Game Time: Sal Cipriano talks "Bio Boy"

Frequenting the CBR Forums, you'll find that many fans are clamoring for something "new" and "different" from the basic superhero mold. With the breadth of books from Marvel, Image, DC Comics' various imprints and a plethora of smaller publishers, many fans are getting their wish, and some are getting it in the form of "The Adventures of Bio-Boy." The book recently debuted from Speakeasy Comics, garnering some positive reviews, and writer Sal Cipriano is aiming to raise the bar with issue #2. CBR News spoke with Cipriano about the series and he explained the basic premise for those who might have missed the first issue.

"Bio Boy is the universe's #1 game show," Cipriano told CBR News. "It's also the name of the hero of the book. He's a teen trying to survive the crazy situation of his life, which basically means escaping the clutches of giant monsters, hip hopping demon chicks, rock guys with chips on their shoulders, and much more! Bio Boy is like following a reality TV show of a kid growing up in the spotlight while watching both the show and the behind the scenes stuff. 'Like The Running Man meets The Truman Show meets Saturday Morning Cartoons.'

"Bio Boy has a pretty rich supporting cast, from costar and his transforming robotic left arm N-16 to Simone the intern girl who loves him and Wanda the monstrous ex-girlfriend who he wants back. I tried to make them all very unique unto themselves, each filling a big role in both the story and BB's life. The 'bad guys' consist of first and foremost the three contestants on the show who plan BB's challenges to weird cross-pollinated characters like the aforementioned hip hopping she demon pirates.

"Each issue is setup like a DVD, or in our world BDV, where you first see an episode of Bio Boy and then it's followed by extra material that further expands both the story and characters. There's a lot of growth in the backups with a focus on character expansion."

Like many contemporary creators, the impetus for "Bio-Boy" came from Cipriano's love of the comic book medium and his desire to create the kind of books that he'd like to read. "Bio Boy, without a doubt, is everything I want to read in a comic. Silly and adventurous, not self absorbed, but with meaning and some genuine heart. I wanted to give the readers a good feeling after a hard day of work, and their money spent. It's all I ask from comics, just give me my money's worth. I think I do that with 'The Adventures of Bio Boy.' Just that alone makes BB a story worth telling for me.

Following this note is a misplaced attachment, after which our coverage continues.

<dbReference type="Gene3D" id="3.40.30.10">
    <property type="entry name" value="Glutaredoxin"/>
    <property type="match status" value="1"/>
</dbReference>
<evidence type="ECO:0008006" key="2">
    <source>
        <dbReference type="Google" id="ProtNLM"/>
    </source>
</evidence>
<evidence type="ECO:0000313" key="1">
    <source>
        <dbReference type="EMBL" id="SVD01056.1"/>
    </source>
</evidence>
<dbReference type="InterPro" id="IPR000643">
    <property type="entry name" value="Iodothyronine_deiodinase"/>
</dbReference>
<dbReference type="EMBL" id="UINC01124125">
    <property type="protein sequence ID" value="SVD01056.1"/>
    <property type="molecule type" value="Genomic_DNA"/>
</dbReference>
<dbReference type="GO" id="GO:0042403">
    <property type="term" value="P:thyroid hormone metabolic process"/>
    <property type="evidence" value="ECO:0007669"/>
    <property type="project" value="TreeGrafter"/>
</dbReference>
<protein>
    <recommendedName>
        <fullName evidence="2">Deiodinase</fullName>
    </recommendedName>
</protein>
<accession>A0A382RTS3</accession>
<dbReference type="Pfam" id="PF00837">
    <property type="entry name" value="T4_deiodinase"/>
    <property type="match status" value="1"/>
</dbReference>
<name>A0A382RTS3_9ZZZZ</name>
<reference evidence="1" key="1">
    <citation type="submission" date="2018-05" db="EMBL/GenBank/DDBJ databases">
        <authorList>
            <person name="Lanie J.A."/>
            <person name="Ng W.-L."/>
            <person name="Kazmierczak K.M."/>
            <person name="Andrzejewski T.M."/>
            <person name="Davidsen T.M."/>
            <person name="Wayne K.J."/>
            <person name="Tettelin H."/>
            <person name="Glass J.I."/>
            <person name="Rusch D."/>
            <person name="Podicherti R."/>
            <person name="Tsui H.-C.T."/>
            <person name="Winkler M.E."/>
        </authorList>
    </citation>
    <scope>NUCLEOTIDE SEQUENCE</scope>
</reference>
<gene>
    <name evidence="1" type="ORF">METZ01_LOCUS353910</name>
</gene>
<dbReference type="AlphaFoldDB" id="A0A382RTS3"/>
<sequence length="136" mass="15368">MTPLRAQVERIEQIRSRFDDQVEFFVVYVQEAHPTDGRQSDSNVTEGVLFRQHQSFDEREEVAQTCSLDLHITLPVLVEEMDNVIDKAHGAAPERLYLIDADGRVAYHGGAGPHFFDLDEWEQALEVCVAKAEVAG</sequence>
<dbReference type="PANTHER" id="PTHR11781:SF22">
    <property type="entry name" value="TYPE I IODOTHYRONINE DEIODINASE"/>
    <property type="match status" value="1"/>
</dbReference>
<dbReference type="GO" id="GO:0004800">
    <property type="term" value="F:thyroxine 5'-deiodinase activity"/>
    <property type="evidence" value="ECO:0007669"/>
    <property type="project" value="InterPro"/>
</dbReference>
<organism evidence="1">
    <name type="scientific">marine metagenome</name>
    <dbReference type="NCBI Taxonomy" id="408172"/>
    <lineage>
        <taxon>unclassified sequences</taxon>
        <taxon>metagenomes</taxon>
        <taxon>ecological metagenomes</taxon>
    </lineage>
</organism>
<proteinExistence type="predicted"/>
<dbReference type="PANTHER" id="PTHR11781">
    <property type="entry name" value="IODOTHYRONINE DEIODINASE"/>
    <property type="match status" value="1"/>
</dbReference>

"Creatively feeding the need to allow my imagination to run wild makes it a story I have to tell as well. It's about a hero trying to overcome impossible odds while finding himself and his place in the grand scheme of things. That could really involve anything I can dream up, and I can dream up a lot!"

A big part of that "anything" is Cipriano's unique sense of humor, which strongly permeates the book, and even the scribe himself admits that his humor is a bit different, coming from, "Spontaneity. Absurdity. Chicken. I find humor in unexpected things basically. If you can guess a gag or joke before it happens, then it really isn't worth telling. I grew up on shows like Three's Company where Jack Tripper's actions always had that off-the-cuff feeling, and there's not enough throwing everything against the wall and seeing what happens in comics. I think a lot of books are too caught up in themselves, and too little risks are being taken. I just go with how I feel and write, and then worry later or not at all. Not everything will be perfect, but it'll have the feeling of improvisation that I want to be in there."